How much speed is enough?

Discussion in 'Trading' started by jwbryant, Feb 18, 2001.

  1. p2


    Bandwidth arguments aside. No one seem to mention latency. The amount of bandwidth that required really shouldn't exceed an ISDN or perhaps even a 56K modem if only one or two stocks are being watched.

    In case, people are wondering about the difference.
    Bandwidth is "the amount of data that can pass from the source to destination per unit time."
    Latency is "the time between sending the data from the source end to the far end."

    The most common way to measure latency is to use a round-trip-time calculation with the ping utility.

    It's really the latency between endpoints that's important. Some ISPs offer high-bandwidth DSL connections but if their internet connectivity is poor and the lower latency will effect the data.

    rtharp, I don't mean to sound skeptical but a T4 is a HUGE circuit. Unless your friend is using a T4 shared with a lot of people, it's just not cost-effective.

    Just to give people some perspective, a T4 is the equivalent of 178 T1s and is capable of 4032 simultaneous clear-channel voice conversations. It's a rarely used type of circuit.
    #11     Feb 20, 2001
  2. The T4 is shared with 15 other traders for your info.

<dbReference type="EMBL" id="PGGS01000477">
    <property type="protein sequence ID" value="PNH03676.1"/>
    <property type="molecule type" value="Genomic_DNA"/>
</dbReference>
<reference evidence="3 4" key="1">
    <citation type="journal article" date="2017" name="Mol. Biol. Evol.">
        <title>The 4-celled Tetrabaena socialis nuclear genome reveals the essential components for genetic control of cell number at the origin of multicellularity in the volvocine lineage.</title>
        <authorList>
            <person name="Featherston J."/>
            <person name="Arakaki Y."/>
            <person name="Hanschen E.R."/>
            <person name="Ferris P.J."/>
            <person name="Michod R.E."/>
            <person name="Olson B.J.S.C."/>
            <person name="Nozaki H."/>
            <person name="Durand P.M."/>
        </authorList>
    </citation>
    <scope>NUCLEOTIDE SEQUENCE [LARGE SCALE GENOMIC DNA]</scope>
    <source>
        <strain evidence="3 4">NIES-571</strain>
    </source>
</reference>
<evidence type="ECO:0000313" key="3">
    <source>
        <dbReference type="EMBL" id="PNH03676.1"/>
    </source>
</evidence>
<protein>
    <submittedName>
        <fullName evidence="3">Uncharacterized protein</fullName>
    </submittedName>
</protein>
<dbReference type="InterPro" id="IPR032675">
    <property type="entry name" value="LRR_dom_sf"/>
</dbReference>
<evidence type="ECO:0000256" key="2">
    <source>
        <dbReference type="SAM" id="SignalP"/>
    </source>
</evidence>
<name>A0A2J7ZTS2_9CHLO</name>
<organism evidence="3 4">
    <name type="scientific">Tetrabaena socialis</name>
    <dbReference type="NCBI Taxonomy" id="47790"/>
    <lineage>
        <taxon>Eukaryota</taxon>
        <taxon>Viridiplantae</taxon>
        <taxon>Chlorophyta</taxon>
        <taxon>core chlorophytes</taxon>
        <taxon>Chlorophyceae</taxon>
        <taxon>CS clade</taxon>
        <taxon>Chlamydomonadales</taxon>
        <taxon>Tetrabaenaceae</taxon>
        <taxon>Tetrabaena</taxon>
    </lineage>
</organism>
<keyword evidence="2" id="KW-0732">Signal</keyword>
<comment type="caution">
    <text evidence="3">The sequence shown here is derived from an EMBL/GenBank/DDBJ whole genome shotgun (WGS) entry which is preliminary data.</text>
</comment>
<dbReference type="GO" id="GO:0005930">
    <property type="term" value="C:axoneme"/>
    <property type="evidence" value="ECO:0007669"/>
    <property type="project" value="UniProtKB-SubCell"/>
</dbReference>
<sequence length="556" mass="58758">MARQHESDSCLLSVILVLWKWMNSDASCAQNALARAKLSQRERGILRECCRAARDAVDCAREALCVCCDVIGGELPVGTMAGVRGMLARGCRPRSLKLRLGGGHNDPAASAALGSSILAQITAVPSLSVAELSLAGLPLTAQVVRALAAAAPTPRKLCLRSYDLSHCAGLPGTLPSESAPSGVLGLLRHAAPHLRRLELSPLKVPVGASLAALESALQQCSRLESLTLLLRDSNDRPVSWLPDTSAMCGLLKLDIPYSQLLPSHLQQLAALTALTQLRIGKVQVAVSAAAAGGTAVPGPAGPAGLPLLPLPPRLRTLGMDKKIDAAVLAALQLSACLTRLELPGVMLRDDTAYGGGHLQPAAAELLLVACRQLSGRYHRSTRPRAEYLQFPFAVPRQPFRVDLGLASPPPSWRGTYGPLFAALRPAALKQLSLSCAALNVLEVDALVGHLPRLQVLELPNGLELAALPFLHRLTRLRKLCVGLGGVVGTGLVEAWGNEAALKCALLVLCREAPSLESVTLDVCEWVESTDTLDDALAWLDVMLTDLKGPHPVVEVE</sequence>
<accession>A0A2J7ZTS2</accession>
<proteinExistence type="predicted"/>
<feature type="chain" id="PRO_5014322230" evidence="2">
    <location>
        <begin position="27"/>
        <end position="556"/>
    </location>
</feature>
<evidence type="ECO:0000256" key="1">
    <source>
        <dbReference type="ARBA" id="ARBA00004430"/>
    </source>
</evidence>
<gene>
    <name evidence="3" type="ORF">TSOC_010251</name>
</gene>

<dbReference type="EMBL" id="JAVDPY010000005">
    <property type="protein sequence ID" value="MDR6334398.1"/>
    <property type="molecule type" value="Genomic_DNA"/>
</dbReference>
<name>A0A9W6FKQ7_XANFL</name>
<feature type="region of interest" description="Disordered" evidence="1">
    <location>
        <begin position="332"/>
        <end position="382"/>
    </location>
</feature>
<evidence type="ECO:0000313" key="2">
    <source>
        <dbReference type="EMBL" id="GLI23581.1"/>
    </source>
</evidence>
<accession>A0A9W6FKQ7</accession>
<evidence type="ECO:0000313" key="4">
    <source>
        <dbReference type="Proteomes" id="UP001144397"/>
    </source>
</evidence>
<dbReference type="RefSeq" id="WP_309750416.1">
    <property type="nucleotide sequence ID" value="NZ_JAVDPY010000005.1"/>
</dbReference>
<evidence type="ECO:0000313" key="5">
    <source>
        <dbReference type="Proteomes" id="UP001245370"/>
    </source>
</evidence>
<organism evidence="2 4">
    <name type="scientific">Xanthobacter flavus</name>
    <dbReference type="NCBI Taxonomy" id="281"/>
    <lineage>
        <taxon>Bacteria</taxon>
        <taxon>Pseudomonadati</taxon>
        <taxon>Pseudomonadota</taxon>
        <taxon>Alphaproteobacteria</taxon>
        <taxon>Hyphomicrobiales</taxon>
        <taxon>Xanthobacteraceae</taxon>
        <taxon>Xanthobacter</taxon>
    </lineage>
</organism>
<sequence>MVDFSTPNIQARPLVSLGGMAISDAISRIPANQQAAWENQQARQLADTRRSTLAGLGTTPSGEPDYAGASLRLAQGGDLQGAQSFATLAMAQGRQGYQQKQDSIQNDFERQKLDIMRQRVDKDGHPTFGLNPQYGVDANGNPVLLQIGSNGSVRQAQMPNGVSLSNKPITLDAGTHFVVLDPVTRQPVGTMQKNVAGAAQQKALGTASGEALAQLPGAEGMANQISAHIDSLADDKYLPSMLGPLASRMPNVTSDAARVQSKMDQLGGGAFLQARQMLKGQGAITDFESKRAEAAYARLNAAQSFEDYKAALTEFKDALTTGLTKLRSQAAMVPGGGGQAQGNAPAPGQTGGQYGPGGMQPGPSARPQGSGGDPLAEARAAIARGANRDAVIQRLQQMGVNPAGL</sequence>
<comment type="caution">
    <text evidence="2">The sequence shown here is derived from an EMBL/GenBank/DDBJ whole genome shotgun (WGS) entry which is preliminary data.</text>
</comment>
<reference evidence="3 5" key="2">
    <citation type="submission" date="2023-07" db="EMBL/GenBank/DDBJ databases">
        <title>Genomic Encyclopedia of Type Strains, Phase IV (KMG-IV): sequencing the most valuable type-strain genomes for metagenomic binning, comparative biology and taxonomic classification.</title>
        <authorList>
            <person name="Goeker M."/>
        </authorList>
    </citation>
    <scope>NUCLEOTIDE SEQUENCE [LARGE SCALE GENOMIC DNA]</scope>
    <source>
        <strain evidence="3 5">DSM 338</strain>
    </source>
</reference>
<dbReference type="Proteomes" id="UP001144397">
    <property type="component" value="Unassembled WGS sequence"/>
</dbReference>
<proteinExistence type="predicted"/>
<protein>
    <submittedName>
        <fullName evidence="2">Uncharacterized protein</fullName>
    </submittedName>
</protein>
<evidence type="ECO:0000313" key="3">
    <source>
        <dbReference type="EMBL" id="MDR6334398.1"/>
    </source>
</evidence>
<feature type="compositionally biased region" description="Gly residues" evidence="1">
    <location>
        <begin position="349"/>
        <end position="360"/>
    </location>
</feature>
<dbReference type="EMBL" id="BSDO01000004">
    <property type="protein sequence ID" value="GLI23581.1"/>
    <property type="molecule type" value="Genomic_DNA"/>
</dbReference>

I'm just sharing my experience that I've seen phone modems with 56K being too slow. I'm trying to make you aware of what some of the traders you are trading against are using. It depends on the amount of capital you are trading with for this type of cost to justify. Most traders aren't anywhere near this level. I may have gotten too far ahead of myself here.

    The T4 is used by one of the Market Wizards, and his trading group isn't the one I'm related to. I can't disclose who it is but he is in a league beyond most traders including me.

    I do run ping plotter (go to download and it's a shareware program)
    #12     Feb 20, 2001
  3. rpc


    This is an interesting thread for me. I always wondered what type of connection would be the minimal for trading in short time frames. If Lancer is using on average 40 - 50 kbps, then aside from peak usage times the actual bandwidth needed would be quite small. It seems to me that latency would be a much more important factor for trading in short time frames. I always wondered why some traders were using frame relay connections running at 56 - 128 kbps. I guess it is the stability and latency that they find useful.


    What software did you use to measure the data throughput of your trading data connection?

    #13     Feb 20, 2001
  4. xll


    I was skimming through Rtharp's interview with Catalite who says:
    " The Internet has improved my trading with real-time intraday charts for timing entries and exit. I don't use anything special, A 166 PC with a 28K modem "

    Amazing, how does he keep up with you, Rtharp? You said on another thread that "I trade with Catalite. We find trades for each other. Hitting new ideas back and forth all day long. "
    I guess he got himself a new computer....

    #14     Feb 20, 2001